Calocybe gambosa

St. George’s mushroom, Calocybe gambosa.


Kingdom Fungi
Phylum Basidiomycota
Class Basidiomycetes
Order Agaricales
Family Tricholomataceae
Genus Calocybe


Agaricus albellus DC.
Agaricus aromaticus Roques
Agaricus gambosus Fr.
Agaricus georgii L.
Calocybe gambosa (Fr.) Singer [as ‘gambosum‘]
Calocybe georgii var. aromatica (Roques) Pilát
Calocybe georgii var. gambosa (Fr.) Kalamees
Lyophyllum gambosum (Fr.) Singer
Tricholoma gambosum (Fr.) Gillet
Tricholoma georgii (L. ex Hook.) Quél.

Common Name

St. George’s mushroom
See this link for an impressive list of common names in various languages.


Cap: at first whitish-cream, when old it turns orange-yellow to yellowish-brown; smooth, bare and dry. The cap of the young mushroom is a rounded cone or bell shape; later it becomes convex and when old planar;  5–15 cm in diameter.
Gills: initially white to cream; then pale orange-yellow; 5-10 mm wide, crowded, narrow, almost always notched where they join the stipe. The margin of the gills later becomes toothed and torn.
Stem: first club-shaped, then cylindrical; 4-8 cm long, 1.5-3.0 cm thick, whitish or pale cream; its base is usually orange-yellow or rust. Its surface is streaked with fibers; immediately under the cap the stipe may be slightly scaly.
Flesh: white, firm, does not change its color when cut, tastes pleasant and smells like freshly ground flour.
Smell: mealy.
Spore deposit: white.
Spores: 5–7 x 3–4 µm, hyaline, ovoid or compact ellipse; smooth; colorless.
Habitat: grows from the end of April to the beginning of June, especially in meadows, pastures, on the edges of deciduous woods. In mountain regions with harsher climates it arrives later, from the beginning of June to the first half of July. It can be found alone or in small clumps, also in circles.

The English common name refers to the fact that these mushrooms usually appear around the Saint’s day of April 23rd, although it frequently matures around a week later.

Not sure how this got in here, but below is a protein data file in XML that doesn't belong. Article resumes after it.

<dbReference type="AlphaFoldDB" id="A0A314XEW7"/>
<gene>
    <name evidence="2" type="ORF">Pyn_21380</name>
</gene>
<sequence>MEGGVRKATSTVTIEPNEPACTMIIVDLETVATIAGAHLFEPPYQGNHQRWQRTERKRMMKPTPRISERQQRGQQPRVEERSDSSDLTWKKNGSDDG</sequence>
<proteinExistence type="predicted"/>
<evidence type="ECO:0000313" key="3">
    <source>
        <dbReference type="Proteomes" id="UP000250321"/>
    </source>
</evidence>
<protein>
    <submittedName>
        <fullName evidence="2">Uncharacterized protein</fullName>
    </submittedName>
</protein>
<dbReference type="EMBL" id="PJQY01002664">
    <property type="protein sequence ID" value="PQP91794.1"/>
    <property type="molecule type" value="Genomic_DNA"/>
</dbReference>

Medicinal properties

Antibacterial activity

A dichloromethane extract of Calocybe gambosa was shown to be antibacterial towards Bacillus subtilis and Escherichia coli (Keller et al., 2002).

Blood sugar reduction

The title of the Brachvogel reference (1986) suggests that the St. George’s mushroom has the ability to reduce blood sugar levels, but I haven’t yet seen this German paper.

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Brachvogel, R.
[Reduction of blood sugar by Calocybe gambosa Fr. Donk.]
Zeitschrift für Mykologie. 1986 52(2):445. German.

Clemencon, H.
Phenoxazones in cultures of species of Calocybe agaricales.
Proceedings of the International Botanical Congress. 1981 13:160.

Filippi, I.
Observations of Clitocybe geotropa and Calocybe gambosa Biology.
Micologia Italiana. 1983 12(2):22-4.

Keller, C, Maillard, M, Keller, J, Hostettmann, K.
Screening of European fungi for antibacterial, antifungal, larvicidal, molluscicidal, antioxidant and free-radical scavenging activities and subsequent isolation of bioactive compounds.
Pharmaceutical Biology. 2002 40(7):518-25.

Kuchen A, Schlunegger UP.
[Products of  fungi .2. oxygen and sulfur-containing phenoxazin derivatives in Calocybe gambosa].
Archiv der Pharmazie 1988 321(6):363-5.

Schlunegger UP, Kuchen A, Clemencon H.
[Mycelium products in higher fungi. i. phenoxazine derivatives in Calocybe gambosa (author’s transl)]
Helv Chim Acta. 1976 59(4):1383-8. German. No abstract available.

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